A great example of sustainable innovation is Apple’s iPhone. The iPhone has been on the market since 2007. Every year, Apple introduces a new round of the iPhone, upgrading its capabilities and adding a few new features.
The principle characteristics of the iPhone don’t change; you can use it to make calls, take pictures, scroll through the internet, and text your friends. However, the updates add value to fans of the iPhone who are seeking new features and technological capabilities.
Breakthrough innovation addresses a problem that people haven’t yet thought to solve. A company or individual identifies the question, but there isn’t an existing product on the market that can resolve the issues. This is the Wild West of innovation.
Breakthrough innovation often requires various teams with different skill sets and a willingness to consider other points of view. Sometimes the path to a solution comes from somewhere unexpected, so open innovation provides a platform to get where the company is seeking to go.
Disruptive innovation involves introducing a new product or service in an industry ripe for technological change. Rather than continuously updating a product, a disruptor seeks to change the answer to the problem altogether.
This type of innovation is ideal when there is new technology available with the potential to improve the functions of products or services. Instead of improving a product that consumers are losing interest in, the company replaces it with a new one.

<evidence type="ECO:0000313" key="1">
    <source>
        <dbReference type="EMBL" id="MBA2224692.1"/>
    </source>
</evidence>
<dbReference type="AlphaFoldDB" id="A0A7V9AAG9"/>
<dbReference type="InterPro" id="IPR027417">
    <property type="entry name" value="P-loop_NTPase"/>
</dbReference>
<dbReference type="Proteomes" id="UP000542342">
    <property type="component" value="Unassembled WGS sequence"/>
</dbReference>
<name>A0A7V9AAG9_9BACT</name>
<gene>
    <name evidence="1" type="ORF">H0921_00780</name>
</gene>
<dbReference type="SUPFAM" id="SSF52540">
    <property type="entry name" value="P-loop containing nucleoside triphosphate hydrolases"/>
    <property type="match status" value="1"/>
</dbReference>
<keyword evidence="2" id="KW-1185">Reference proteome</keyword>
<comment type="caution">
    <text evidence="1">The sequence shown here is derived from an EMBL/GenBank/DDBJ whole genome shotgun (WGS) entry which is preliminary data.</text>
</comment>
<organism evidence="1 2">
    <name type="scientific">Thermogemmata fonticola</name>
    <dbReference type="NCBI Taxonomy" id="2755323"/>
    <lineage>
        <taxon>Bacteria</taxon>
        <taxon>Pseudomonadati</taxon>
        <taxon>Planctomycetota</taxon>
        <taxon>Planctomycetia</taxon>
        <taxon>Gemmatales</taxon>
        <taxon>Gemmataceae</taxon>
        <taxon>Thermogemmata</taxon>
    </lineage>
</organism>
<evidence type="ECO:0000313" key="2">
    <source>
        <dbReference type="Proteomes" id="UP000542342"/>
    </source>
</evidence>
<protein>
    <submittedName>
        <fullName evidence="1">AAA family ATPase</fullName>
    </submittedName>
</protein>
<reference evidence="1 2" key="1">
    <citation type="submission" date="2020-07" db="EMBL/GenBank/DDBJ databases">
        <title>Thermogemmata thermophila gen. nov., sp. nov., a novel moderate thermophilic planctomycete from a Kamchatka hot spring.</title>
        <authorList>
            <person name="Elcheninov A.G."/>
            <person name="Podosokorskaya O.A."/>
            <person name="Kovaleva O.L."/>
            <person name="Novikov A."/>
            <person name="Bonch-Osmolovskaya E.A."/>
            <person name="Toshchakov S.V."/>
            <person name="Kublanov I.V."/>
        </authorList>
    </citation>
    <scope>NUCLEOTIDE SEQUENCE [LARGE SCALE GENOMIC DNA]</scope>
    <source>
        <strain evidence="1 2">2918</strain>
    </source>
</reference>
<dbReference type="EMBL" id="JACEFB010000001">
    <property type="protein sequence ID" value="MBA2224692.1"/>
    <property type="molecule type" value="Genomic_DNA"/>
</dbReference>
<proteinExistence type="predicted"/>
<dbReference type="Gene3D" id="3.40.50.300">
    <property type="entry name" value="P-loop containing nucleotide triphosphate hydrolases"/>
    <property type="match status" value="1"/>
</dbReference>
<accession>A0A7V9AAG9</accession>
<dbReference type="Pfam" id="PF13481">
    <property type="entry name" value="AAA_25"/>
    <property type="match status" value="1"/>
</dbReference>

An example of disruptive innovation is the laptop. For several decades, desktop PCs ruled home computing activities. To log onto the internet, people used their desktop computers. While laptops existed, they were slow and clunky and simply didn’t have much high-performance capability.
Sometime in the mid-2000s, laptops became much more user-friendly. They’re now just as fast as desktop PCs and fully portable. People are more likely to purchase laptops than they were in the past.
Sometimes, questions aren’t known, but there’s a desire to innovate and create something in the world. Basic research provides the foothold for this type of innovation.
A few companies are known for providing tools for basic research to happen. For instance, IBM and Procter & Gamble have open labs that employees can use for research. Google allows some of its top researchers to take a sabbatical year and pursue the research they’re interested in.
Anyone can perform basic research — even companies without lots of money. There are government programs that fund research programs that anyone can apply to. Some universities also have talent that companies can tap into for their basic research needs.
Innovation is a necessary process all companies must regularly undertake if they want to stay relevant in today’s hyper-competitive environment. However, organizations must ensure they don’t waste their research money and time.
To make their innovations worthwhile, companies need to understand the question they’re seeking to solve and identify the skills required to address it.